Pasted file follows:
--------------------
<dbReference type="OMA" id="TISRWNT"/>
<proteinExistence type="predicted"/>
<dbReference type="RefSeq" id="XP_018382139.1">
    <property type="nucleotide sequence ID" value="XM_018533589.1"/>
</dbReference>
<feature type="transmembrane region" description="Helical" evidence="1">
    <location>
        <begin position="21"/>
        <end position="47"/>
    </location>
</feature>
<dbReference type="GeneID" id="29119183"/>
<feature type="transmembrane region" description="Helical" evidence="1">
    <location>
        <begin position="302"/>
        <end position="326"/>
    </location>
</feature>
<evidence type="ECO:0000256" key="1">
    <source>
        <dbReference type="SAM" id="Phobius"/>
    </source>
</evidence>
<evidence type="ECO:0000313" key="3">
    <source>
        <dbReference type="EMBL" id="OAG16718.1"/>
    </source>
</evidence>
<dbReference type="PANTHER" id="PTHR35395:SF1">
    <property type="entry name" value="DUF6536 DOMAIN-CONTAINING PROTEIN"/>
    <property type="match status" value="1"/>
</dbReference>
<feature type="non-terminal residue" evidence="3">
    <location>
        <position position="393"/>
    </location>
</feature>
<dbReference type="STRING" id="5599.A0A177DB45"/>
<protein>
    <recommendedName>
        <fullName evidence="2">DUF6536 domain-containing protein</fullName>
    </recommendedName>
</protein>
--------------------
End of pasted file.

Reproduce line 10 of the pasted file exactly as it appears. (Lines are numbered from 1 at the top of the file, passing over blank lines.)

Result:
    </location>